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NSW Does Wife Automatically Have Full Custody of Children?

Discussion in 'Family Law Forum' started by Canada71, 20 July 2016.

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  1. Canada71

    Canada71 Member

    20 July 2016
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    I'm not sure if I'm in the right place, but I have a question about my wife moving out with the kids as part of our separation.

    Things have been amicable to date and there is no history of domestic violence or substance abuse, etc. I have been in Federal Policing for many years.

    My question is, prior to any parenting agreement being signed, what rights do I have if my wife just moves out with the kids? Does she automatically have full custody of children? How is it determined in the interim? What happens prior to any family court involvement?

    Kind regards.
  2. AllForHer

    AllForHer Well-Known Member

    23 July 2014
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    Care arrangements for kids can be whatever you like while ever there are no parenting plans or court orders in place, and for most parents who are civil, it's not necessary for such plans or orders to be pursued. It's only if there's disagreement about something that parents may need to commence action to sort out the dispute by attending mediation and, failing that, going to Court.

    Thus, there's no 'rights' to speak of, bar those that give all kids a right to know, spend time and communicate with both parents on a regular basis. There's also no automatic allocation of 'custody', either.

    What you do have automatically, however, is shared parental responsibility, which means you have equal say about all major long-term decisions affecting the kids, such as where they go to school, what their care arrangements are, whether their names should be changed, any major medical interventions (such as counselling from a psychologist, etc) and what religious affiliation they are raised under.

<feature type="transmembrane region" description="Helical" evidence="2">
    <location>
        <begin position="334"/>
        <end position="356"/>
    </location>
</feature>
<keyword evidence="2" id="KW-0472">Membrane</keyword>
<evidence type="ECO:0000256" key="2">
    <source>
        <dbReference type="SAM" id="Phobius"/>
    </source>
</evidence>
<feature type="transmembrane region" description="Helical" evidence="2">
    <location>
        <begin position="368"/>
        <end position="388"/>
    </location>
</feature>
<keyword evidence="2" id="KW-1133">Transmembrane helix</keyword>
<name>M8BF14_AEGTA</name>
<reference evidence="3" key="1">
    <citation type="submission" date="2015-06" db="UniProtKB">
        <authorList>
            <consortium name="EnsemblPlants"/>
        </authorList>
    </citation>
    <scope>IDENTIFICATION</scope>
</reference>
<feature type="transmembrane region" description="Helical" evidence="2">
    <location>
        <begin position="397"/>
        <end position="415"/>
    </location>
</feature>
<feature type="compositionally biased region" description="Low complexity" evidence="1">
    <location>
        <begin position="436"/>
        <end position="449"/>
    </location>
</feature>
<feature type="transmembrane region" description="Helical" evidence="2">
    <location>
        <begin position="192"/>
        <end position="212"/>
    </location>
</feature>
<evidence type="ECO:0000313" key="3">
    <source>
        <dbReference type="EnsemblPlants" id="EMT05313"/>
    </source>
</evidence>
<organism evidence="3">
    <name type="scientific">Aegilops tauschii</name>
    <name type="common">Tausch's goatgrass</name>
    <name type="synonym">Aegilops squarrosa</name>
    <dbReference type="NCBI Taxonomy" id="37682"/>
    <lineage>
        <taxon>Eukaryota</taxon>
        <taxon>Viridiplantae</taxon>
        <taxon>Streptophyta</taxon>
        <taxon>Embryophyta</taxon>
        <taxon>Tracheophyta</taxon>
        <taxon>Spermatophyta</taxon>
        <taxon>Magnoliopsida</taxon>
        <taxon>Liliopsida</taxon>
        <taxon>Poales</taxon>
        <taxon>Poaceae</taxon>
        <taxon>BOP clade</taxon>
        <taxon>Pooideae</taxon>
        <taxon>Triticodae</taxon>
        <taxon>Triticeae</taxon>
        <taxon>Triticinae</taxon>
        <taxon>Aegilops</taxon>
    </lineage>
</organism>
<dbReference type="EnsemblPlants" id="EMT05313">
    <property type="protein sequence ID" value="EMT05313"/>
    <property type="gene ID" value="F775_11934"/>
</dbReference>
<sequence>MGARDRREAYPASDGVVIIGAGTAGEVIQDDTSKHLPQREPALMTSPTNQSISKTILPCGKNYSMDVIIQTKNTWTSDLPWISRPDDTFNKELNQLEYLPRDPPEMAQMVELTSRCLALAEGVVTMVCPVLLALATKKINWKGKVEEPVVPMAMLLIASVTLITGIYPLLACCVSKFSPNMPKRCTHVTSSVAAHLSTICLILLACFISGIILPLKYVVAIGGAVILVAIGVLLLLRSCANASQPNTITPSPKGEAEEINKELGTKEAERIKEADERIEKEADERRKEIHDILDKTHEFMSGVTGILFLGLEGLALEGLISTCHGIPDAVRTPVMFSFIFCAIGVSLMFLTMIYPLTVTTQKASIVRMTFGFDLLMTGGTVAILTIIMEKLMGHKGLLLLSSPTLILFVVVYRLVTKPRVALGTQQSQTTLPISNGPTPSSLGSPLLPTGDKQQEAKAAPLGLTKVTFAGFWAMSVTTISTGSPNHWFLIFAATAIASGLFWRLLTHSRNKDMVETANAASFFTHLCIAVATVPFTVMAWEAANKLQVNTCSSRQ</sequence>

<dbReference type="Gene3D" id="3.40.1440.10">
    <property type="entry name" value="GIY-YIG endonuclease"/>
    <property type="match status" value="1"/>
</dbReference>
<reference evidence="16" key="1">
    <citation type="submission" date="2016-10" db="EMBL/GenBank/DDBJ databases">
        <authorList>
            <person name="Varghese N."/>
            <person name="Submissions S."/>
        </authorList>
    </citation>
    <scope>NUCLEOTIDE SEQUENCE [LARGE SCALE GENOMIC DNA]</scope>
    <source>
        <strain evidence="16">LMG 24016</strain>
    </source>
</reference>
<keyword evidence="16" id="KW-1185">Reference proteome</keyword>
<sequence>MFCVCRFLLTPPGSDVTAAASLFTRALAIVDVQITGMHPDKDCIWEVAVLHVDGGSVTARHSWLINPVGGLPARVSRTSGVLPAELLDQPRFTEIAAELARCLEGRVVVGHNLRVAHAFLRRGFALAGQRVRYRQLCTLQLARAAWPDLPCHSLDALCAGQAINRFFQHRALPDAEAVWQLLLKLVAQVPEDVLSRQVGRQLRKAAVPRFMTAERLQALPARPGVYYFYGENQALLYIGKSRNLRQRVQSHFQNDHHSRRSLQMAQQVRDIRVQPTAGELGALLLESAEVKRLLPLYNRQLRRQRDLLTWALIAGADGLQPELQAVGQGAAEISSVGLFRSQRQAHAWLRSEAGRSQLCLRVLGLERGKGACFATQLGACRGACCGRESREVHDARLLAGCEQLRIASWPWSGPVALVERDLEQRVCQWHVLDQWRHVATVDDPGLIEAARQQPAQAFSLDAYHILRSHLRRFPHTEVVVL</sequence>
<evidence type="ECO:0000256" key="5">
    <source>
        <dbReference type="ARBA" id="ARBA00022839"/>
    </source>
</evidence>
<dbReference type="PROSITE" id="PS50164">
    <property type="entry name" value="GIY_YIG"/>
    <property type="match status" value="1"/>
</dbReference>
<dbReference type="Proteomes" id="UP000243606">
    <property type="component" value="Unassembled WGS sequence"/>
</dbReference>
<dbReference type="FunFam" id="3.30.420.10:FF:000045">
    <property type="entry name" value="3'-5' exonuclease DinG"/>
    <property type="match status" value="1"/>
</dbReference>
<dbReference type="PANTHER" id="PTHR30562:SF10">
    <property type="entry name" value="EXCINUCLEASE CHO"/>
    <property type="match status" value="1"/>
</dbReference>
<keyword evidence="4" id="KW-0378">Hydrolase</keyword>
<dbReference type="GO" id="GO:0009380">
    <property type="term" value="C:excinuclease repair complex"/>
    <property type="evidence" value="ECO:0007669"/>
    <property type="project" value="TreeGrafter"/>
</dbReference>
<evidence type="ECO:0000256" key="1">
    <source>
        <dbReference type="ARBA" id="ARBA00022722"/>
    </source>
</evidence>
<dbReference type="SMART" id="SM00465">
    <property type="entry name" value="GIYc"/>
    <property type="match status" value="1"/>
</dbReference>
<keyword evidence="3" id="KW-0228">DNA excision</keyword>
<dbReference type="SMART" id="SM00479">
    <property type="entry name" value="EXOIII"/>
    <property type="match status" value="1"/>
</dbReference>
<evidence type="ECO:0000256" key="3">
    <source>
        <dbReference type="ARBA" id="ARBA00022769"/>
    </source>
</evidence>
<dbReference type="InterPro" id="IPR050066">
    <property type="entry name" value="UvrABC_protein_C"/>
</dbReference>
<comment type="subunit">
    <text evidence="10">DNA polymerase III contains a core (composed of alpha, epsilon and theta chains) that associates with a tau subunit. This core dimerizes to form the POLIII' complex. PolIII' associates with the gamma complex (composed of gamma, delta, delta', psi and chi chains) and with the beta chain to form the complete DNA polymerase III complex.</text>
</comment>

I strongly suggest getting a parenting plan that you both agree on down on paper so the kids have a regular routine of when they spend time with you, and I really advise against accepting an 'every other weekend' regime.

    The Court doesn't order such little time anymore due to legislation that states it must consider equal time or substantial and significant time, which is a mix of weekdays, weekends, holiday time and special occasions. Where more time is practicable, it will favour more time, so aim for at least five nights a fortnight, if not equal time.
  3. sammy01

    sammy01 Well-Known Member

    27 September 2015
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    Yep, no clear answer as far as court goes. Your best bet is to get an agreement in writing. That is called a parenting plan. It is not legally enforceable and really it is toilet paper as far as enforcement goes, but it shows intent. So if the ex reneges on it, you can use it to show that there was an intention for x amount of nights a fortnight. Relationships Australia can help with that one...

    You're better off getting consent orders signed before she moves out. They are legally enforcable.

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